Napco Four Wheel Drive Vehicles

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NAPCO (Northwestern Auto Parts Company) was founded in 1918 and based in Minneapolis. During World War II, NAPCO helped the war effort by producing specialized mechanical parts and assemblies that were tested in war conditions.

As early as 1942 NAPCO began building four-wheel drive assemblies to be fitted to Ford, GMC, Chevrolet and Studebaker vehicles however NAPCO is primarily associated with GMC and Chevrolet pickups. From 1942 to 1956 4×4 GMC and Chevrolet trucks could be ordered by the government and civilians with a NAPCO Power-Pak kit and the kit could be installed later. The retail price of Napco Power-Pak was $995. This option raised the price on a new two-wheel drive truck from $1,548.96 to $2,796.96. The kit was shipped in a crate measuring 80"x30"x26" weighing 1,410 pounds. In a matter of 3 hours with as little as 4 holes drilled in existing chassis a truck would be converted into a "Mountain Goat", a "full sized truck that will climb steep inclines with ease". One feature was the "shift on the fly" rubber mounted transfer case with a dual-range option. There were companies that installed these upgrades for the previously mentioned manufacturers. Besides the four-wheel drive units NAPCO also provided winches, auxiliary transmissions, tandem drive axles, hydrovac systems, and dump truck bodies.

From 1956 to 1959 the NAPCO Power-Pak option could be ordered directly from GM (an official RPO 690 was assigned in 1957) and factory installed on trucks with very few modifications to the original chassis. The 1955 4×4 NAPCO GMC or Chevrolet was a $1250.00 to $1550.00 optional add on. The 1957 Chevrolet and GMC 3100 4×4 price was a bargain at $2549.00 compared to the earlier add on kits. In 1960 NAPCO and GM parted ways when GM redesigned the front suspension on their 1960 pickup line so that it wasn't easily compatible with the existing Power-Pak kits.[1]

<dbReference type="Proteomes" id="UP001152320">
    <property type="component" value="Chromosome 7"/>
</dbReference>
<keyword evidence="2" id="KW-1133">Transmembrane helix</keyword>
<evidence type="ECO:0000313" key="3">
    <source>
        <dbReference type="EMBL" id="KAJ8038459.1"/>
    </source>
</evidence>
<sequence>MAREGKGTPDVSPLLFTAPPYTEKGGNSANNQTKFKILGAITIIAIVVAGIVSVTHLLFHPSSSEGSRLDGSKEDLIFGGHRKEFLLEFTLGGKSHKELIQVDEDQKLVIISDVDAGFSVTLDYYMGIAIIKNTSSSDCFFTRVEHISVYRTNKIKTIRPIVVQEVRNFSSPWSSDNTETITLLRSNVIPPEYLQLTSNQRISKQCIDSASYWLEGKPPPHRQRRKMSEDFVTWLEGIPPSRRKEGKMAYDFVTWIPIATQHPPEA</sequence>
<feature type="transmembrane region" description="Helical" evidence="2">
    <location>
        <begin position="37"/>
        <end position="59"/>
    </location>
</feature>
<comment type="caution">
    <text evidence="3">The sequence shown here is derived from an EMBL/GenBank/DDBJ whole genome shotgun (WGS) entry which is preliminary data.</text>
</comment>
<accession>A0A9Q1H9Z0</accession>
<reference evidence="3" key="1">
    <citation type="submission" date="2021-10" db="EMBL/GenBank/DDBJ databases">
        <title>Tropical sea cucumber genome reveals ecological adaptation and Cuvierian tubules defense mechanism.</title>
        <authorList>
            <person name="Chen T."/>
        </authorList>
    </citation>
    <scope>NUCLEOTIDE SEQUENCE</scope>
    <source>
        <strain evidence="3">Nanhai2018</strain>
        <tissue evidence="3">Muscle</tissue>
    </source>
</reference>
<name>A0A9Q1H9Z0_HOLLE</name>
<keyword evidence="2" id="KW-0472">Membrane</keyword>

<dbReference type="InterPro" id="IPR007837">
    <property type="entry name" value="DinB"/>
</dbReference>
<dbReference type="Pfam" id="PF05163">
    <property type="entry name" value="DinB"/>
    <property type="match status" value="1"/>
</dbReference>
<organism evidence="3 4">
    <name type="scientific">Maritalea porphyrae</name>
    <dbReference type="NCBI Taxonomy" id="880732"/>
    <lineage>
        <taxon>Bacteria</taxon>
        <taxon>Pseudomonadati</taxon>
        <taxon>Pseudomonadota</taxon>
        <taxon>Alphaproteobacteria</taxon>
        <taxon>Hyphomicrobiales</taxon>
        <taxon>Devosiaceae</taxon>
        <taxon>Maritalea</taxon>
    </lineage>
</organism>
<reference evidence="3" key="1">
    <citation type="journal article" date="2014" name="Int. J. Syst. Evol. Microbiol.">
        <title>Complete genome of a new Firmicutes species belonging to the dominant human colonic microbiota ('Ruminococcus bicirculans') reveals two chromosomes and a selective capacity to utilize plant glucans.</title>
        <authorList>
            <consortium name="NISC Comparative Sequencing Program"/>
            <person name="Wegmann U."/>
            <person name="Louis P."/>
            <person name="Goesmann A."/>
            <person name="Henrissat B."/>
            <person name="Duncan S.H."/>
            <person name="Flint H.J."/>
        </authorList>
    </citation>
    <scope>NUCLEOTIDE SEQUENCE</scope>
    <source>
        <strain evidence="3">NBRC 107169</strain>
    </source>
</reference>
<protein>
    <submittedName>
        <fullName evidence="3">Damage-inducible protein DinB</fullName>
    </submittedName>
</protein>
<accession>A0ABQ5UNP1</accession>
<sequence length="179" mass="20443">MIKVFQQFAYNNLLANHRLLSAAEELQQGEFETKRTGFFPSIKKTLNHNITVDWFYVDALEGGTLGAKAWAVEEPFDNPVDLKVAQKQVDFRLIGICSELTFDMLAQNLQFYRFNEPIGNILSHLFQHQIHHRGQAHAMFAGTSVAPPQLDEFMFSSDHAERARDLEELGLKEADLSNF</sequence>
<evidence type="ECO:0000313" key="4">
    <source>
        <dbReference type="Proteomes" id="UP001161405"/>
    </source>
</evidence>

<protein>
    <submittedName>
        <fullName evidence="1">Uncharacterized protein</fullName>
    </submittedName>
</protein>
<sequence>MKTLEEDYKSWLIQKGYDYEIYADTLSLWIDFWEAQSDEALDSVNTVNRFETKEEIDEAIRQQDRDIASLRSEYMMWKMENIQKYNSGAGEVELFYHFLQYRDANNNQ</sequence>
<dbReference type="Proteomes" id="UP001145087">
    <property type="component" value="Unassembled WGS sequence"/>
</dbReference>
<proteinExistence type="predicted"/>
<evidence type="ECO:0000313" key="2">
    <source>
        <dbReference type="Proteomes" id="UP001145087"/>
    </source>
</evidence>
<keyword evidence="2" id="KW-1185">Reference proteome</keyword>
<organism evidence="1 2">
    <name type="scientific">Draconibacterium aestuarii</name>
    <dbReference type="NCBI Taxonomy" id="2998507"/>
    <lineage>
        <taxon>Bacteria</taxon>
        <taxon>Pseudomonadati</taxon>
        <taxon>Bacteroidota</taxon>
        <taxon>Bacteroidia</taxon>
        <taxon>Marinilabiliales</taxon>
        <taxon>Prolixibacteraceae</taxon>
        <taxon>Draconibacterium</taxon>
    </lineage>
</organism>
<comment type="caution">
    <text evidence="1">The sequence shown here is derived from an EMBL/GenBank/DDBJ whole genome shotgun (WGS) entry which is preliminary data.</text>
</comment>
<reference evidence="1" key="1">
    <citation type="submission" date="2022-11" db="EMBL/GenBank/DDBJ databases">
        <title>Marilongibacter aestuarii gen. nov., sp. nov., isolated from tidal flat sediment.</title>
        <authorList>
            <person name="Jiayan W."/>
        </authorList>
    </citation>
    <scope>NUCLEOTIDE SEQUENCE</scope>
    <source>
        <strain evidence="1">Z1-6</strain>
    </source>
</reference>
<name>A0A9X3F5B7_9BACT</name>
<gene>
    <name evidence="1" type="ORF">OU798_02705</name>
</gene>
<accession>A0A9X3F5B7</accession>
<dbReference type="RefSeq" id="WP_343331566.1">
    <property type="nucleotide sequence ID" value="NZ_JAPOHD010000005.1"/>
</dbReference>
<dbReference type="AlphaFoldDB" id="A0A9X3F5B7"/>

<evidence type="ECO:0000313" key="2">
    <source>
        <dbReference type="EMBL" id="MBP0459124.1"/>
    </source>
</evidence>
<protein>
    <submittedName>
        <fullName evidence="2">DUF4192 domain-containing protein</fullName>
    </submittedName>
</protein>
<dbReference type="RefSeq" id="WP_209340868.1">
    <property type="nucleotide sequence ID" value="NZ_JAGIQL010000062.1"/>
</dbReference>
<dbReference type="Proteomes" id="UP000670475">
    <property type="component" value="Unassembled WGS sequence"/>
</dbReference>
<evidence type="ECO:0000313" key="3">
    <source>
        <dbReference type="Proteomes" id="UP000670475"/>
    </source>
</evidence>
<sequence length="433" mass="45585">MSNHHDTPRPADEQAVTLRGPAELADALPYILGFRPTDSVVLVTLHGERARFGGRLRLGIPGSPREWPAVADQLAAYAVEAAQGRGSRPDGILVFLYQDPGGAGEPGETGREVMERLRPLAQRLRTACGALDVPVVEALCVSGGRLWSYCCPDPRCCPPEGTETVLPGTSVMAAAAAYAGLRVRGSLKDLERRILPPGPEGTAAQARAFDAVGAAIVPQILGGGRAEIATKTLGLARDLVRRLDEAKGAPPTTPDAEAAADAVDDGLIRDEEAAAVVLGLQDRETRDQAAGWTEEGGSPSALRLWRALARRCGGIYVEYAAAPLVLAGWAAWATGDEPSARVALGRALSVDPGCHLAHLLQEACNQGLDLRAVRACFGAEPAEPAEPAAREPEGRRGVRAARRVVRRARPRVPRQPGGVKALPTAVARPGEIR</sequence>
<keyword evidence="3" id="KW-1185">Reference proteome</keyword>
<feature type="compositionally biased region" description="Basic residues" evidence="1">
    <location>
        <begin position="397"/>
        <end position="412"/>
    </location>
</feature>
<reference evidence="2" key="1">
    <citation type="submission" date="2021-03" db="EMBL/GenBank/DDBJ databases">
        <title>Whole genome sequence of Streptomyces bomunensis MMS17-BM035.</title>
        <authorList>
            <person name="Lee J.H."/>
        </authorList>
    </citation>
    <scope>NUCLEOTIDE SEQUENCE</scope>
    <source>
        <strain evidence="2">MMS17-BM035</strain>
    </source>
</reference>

Prior to 1955 NAPCO Power-Pak conversions were done on 3/4 and one ton GMC and Chevrolet chassis. The Pre-195512 ton chassis used an incompatible "torque tube" drive. In the fall of 1954 GMC and Chevrolet changed the 195512 ton pickup and Suburban models to the compatible Hotchkiss drive.[1] Today these trucks are still considered to be very versatile and durable 60 years later and are considered to be collectible by NAPCO enthusiasts.

Other early 4×4 manufacturers[edit]

Early factory 4×4 pickup manufacturers and early 4×4 conversion kit manufacturers include;

Chrysler Motor Corporation's Dodge Trucks World War II Power Wagon.[2]

Willys Overland along with Ford built the Willys MB Jeep working from designs by the American Bantam Car Company.[3] After W.W.II Willys-Overland built the CJ series, and Willys Wagons among other early 4x4 vehicles.

Marmon-Herrington in Indianapolis. Marmon-Herrington is commonly associated with equipping 1940s and 1950s Ford pickup trucks with 4 wheel dive.[4]

References[edit]